OREGON – A prosecutor and a defense attorney presented their arguments to an Ogle County judge Wednesday on whether a Malta man should be released from jail while his case proceeds in connection with the deaths of a Mount Morris woman and her unborn son.
Matthew T. Plote, 36, is charged with killing Melissa Lamesch, 27, and her baby Nov. 25, 2020, and then setting fire to her home in Mount Morris to conceal the deaths. He faces four counts of first-degree murder, three counts of intentional homicide of an unborn child and one count each of residential arson, aggravated domestic battery and concealment of a homicidal death.
Plote has been held at the Ogle County Correctional Center on $10 million bond since his March 9, 2022, arrest. He has pleaded not guilty to all charges and has appeared for multiple hearings at the Ogle County Judicial Center as his case proceeds.
Plote’s attorneys, Liam Dixon and John Kopp, are asking that their client be released under the SAFE-T Act, a new law that allows defendants to be released on a no-cash bond. Under the law, judges still decide whether a defendant is a flight risk or poses too much of a threat to one person or the community to allow release.
On Wednesday, Assistant State’s Attorney Heather Kruse said Plote should continue to be detained because of the violent nature of the charges.
“He is a real danger or threat to the safety of persons or the community,” Kruse told Judge John “Ben” Roe.
She presented Roe with a transcript of grand jury proceedings that resulted in the indictments filed against Plote.
“This man strangled a woman to death who was pregnant with his son and then he lit the house on fire the day before Thanksgiving,” she said.
Kopp countered that Plote is presumed innocent of all charges as he awaits trial and has no other criminal history. He said that during the months between Lamesch’s death and Plote’s arrest he was not charged or accused of any other offenses – including traffic charges – and never tried to leave the area while the investigation continued.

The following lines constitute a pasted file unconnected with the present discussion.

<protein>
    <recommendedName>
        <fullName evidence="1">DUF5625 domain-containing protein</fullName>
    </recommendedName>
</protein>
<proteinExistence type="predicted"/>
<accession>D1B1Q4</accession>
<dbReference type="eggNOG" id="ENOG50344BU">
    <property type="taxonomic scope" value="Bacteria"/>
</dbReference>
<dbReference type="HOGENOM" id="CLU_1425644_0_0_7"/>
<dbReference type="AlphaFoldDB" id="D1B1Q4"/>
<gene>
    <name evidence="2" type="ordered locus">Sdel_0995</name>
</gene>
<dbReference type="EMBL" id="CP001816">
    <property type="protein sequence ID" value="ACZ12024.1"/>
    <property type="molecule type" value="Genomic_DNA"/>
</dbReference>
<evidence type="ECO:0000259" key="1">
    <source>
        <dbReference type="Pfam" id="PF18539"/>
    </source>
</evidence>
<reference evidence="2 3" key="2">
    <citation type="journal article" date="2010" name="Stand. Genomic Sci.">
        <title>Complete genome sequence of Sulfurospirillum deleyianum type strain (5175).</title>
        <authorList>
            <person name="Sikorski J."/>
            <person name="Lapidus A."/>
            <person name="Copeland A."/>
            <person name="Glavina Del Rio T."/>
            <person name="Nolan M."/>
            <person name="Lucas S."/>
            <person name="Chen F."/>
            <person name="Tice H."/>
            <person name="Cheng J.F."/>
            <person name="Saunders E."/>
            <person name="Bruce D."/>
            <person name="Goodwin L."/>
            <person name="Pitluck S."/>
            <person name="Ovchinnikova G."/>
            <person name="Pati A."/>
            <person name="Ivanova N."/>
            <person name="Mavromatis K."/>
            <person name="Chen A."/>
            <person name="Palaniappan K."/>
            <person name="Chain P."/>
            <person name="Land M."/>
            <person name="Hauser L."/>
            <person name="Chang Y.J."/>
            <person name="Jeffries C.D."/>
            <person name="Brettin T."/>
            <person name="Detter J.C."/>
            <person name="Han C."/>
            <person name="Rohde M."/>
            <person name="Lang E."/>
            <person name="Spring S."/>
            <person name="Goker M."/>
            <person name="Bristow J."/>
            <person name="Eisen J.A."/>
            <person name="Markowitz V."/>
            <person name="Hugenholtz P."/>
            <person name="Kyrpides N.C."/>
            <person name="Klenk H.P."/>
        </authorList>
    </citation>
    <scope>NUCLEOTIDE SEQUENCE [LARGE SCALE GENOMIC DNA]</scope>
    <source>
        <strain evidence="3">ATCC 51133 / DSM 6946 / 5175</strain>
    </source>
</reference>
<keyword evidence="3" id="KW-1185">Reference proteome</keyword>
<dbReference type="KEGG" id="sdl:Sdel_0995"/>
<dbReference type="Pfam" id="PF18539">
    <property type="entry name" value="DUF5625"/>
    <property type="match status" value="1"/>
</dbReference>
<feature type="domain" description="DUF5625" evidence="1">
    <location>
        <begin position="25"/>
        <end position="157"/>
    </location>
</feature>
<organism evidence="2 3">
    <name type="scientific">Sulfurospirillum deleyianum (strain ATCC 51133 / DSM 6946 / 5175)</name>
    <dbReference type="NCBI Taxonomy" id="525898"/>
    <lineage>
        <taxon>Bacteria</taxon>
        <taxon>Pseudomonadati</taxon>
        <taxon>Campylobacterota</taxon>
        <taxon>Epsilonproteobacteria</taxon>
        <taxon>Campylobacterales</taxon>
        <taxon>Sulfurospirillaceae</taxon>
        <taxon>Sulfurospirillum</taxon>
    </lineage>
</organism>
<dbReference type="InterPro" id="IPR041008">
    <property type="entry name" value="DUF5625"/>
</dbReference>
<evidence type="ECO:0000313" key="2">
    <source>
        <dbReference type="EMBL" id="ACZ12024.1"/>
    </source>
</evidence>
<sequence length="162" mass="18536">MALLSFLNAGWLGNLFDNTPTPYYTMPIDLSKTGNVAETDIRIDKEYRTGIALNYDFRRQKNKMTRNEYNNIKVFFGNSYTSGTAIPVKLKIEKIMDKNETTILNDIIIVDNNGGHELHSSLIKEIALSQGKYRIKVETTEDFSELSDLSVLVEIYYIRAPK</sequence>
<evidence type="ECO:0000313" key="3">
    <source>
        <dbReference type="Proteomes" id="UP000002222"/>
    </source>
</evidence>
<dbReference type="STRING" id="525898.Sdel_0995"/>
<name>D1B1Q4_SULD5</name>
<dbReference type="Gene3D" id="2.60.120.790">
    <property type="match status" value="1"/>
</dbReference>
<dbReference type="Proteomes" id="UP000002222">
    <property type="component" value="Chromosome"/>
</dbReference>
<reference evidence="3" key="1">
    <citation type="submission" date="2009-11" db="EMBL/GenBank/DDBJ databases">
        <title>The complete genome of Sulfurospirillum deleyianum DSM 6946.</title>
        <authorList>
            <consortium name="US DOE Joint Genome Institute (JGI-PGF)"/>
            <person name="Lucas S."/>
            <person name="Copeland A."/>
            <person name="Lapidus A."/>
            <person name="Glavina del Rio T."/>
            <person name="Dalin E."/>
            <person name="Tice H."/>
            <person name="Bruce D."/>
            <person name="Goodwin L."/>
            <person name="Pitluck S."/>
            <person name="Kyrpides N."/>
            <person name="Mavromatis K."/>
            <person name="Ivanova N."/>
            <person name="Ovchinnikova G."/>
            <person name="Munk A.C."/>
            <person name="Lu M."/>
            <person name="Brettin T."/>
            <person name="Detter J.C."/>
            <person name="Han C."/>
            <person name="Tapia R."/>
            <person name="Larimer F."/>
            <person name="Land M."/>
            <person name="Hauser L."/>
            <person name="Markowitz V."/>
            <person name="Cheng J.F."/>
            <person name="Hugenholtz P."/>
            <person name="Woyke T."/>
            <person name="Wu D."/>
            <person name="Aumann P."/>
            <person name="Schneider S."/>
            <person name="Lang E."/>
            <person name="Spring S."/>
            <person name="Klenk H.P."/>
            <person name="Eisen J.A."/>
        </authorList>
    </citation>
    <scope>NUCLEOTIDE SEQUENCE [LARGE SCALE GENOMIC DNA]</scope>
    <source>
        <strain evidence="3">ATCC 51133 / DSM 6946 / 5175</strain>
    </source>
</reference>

“He was keenly aware he was a person of interest and was interviewed by police on numerous occasions. He remained in the area. Why would someone do that and then stay in the area?” Kopp said. “[It] makes no sense. There is no evidence that Mr. Plote poses a risk of flight. There is no risk to any specific person, and there is no threat.”
Kopp said evidence provided to a grand jury is not to be considered proof of guilt.
“There hasn’t been a trial in front of a jury. There’s just a group of people that say he’s guilty,” Kopp said, arguing that Plote could be released from jail under certain conditions set by the court as to monitoring his whereabouts and mandating where he should reside.
Kruse countered that there were not any conditions the court could impose that would ensure he would not flee.
“We believe he is highly likely to flee,” she said. “He now faces natural life in prison. Before he was arrested, the stakes were not that high.”
Roe said he would consider all arguments and would render a decision at 11 a.m. Thursday, Dec. 7.
Lamesch was found about 4:30 p.m. Nov. 25, 2020, after firefighters responded to 206 S. Hannah Ave., Mount Morris, where they encountered heavy smoke and blaring smoke detectors.
She was found on the kitchen floor and pronounced dead at the scene despite lifesaving measures. She was a 2011 graduate of Oregon High School and an emergency medical technician at Trace Ambulance Service in Tinley Park. Her baby was due Nov. 27, 2020.